There are times when I might be hard put to define what a Christian is. Oh not from a technical standpoint. Any good dictionary will do for that, and certainly either the Nicene Creed or Apostles’ fits the bill.
What I mean is that in examining the speech and behavior of some people, I’d be hard put to define them as Christian, and this from a person who loathes the judgmentalism that is prevalent among some of the faithful toward those whom they disagree with.
I’ve been known on a forum to exclaim more than once, that I am “stunned and would surely never assume this place was a religious forum but for the sign on the door.” I hear things said that are to my mind at least decidedly unChristian in nature. I refrain, I truly do, from the judgment that might follow, for I recognize that only God truly knows the mind of another.
Yet the post at AlterNet is truly troubling. It’s not that I haven’t read the statistic before, but well, this article is simply devastating in fleshing out the numbers. Fully 54% of non-Hispanic, Catholic, white evangelicals and mainline Protestants find torture okay in some circumstances. More appalling perhaps is that these folks are “regular” church goers.
It’s almost incomprehensible that the teachings of Jesus can be so misunderstood, ignored, or twisted in order to support the intentional infliction of serious pain on another human being as a means of “getting information.” More shock? Those who rarely attended church were rather convincingly against torture.
Those of you who recall The Brothers Karamazov, recall the Grand Inquisitor having Jesus before him and saying:
“Didst thou forget that man prefers peace, and even death, to freedom of choice in the knowledge of good and evil? … We teach them that it’s not the free judgment of their hearts, but mystery which they must follow blindly, even against their conscience. … In the end they will lay their freedom at our feet [and] become obedient. … We shall tell them that we are Thy servants and rule them in Thy name. … We shall tell them that every sin will be expiated if it is done with our permission.”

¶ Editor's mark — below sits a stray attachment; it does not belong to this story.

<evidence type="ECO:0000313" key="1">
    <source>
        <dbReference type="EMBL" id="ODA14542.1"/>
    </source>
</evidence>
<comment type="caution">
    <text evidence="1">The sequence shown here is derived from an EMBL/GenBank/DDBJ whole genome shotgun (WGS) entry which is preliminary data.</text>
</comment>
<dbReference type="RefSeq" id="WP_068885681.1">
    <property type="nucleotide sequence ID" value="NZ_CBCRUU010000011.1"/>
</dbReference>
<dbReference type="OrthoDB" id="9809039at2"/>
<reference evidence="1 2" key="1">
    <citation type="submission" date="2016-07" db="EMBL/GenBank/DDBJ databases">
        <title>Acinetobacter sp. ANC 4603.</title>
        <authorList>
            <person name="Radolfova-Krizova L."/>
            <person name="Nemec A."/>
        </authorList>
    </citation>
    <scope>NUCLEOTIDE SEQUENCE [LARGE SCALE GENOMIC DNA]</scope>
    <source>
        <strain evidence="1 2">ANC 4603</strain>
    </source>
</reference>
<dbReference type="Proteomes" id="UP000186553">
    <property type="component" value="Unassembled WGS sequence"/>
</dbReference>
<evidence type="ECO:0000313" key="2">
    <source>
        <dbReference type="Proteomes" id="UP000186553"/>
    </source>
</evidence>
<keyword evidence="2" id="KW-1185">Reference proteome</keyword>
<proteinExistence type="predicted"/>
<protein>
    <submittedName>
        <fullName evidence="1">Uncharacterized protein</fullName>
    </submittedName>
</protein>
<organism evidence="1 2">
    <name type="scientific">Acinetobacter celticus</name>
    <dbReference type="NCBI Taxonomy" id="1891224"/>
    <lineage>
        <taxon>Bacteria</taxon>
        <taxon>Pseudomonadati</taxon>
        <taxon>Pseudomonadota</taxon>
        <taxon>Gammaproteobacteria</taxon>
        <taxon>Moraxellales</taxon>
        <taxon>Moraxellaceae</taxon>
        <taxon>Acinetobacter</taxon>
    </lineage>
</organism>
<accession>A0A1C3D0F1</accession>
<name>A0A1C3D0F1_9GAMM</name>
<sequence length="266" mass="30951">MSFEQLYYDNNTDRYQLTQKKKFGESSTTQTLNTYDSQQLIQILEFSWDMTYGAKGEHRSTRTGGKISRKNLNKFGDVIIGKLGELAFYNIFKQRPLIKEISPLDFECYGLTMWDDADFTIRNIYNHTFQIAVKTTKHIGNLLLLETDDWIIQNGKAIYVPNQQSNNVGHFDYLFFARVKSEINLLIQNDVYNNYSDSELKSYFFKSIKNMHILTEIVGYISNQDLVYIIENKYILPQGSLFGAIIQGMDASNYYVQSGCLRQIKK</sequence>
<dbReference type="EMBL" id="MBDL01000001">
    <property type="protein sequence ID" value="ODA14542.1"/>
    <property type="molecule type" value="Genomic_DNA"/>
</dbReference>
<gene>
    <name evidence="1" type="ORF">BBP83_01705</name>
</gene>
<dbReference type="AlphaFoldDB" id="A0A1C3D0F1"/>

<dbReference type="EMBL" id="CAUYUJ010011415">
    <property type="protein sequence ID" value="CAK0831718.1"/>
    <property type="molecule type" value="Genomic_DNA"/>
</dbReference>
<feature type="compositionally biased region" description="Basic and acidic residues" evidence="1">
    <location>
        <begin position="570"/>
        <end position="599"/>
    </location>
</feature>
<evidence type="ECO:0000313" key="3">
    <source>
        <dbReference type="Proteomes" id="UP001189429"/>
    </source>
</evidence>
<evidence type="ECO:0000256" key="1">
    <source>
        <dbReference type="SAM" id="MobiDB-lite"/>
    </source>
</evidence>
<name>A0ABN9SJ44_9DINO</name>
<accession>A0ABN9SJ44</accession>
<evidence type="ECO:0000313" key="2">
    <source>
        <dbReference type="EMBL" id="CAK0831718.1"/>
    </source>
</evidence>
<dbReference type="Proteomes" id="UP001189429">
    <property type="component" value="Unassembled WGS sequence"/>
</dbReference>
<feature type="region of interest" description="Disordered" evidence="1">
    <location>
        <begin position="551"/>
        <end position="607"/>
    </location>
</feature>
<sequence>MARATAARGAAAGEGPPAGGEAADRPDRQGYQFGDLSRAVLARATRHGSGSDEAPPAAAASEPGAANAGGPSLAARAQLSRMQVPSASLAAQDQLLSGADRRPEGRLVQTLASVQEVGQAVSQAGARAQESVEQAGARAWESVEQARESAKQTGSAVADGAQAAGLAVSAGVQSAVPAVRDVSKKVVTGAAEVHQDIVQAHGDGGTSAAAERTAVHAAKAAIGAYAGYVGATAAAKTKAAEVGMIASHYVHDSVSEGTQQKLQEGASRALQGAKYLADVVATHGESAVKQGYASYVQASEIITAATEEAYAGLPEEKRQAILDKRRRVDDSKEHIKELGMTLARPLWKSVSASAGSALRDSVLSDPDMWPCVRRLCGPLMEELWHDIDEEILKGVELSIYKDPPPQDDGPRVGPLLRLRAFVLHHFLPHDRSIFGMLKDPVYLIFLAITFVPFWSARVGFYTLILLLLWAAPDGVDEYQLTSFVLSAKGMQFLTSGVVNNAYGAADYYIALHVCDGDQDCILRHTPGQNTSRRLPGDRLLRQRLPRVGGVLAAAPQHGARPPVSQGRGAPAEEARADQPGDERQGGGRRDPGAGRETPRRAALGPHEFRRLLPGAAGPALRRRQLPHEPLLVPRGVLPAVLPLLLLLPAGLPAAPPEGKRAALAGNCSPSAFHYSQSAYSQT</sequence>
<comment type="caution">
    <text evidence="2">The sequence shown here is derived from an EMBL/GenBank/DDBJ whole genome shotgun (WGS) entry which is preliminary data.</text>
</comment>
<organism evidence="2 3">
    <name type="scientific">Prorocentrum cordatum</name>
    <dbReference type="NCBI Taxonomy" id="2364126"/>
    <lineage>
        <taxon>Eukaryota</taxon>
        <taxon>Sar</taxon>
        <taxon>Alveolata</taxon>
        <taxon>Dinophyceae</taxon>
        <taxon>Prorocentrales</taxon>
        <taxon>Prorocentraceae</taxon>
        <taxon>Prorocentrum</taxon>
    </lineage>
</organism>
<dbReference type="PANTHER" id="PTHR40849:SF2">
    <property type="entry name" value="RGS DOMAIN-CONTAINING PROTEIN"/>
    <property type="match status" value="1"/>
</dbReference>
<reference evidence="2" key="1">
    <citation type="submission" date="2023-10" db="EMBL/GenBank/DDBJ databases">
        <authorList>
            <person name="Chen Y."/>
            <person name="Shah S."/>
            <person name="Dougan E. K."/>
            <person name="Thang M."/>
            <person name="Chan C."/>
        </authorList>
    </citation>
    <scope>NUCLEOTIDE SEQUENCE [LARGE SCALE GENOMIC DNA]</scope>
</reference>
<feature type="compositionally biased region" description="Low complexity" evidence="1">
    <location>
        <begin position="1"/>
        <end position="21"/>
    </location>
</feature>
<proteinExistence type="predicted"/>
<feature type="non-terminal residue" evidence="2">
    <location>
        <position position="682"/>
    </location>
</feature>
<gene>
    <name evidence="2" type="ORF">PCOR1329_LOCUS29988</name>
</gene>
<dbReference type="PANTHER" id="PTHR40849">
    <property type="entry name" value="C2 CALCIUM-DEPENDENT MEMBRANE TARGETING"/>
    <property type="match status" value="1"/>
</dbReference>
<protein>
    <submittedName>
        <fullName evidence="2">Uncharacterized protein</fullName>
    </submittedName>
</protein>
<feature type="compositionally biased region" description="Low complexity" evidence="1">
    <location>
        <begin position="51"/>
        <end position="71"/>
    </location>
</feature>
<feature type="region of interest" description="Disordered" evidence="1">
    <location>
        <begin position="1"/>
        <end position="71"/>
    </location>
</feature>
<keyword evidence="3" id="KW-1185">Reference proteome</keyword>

It sounds indeed as if someone in the Bush Administration read the book and discovered the means to controlling people–fear.
There is much more in the article and I urge you to link up and read it. It is chilling.
Hats off to the Quakers! For some decades at least, Quakers have blessed same sex relationships. Now their full communion, meeting at York University, has opted to extend their efforts to legally marry same sex couples.
This relates to Britain, but I understand that American Quakers also bless same sex relationships, so I wonder if they are moving in this same direction.
I recall in reading Robin Meyers’ book, “Saving Jesus from the Church,” (reviewed here recently) he mentioned that he thought that perhaps Quakers had gotten Jesus and the early church most right of anyone.
This move would tend to suggest that at least to me.
It is not believed it’s use will be wide since it is considered to be “self-excommunicating” to use it, prescribe it or administer it.
It has however been being used on a trial basis and is commonly used throughout Europe.
It seems that even Italy is no longer safe from what religious would refer to as secularism.
As many no doubt have heard, at the recent General Convention, the Episcopal Church voted to end the moratorium on GLBT members who seek discernment as priest and bishop. All are to be admitted for discernment and processed without regard for sexual orientation.
Previous to this the Archbishop of Canterbury had urged that TEC continue to honor the moratorium. The decision to not do so was passed by a rather strong majority of voting members.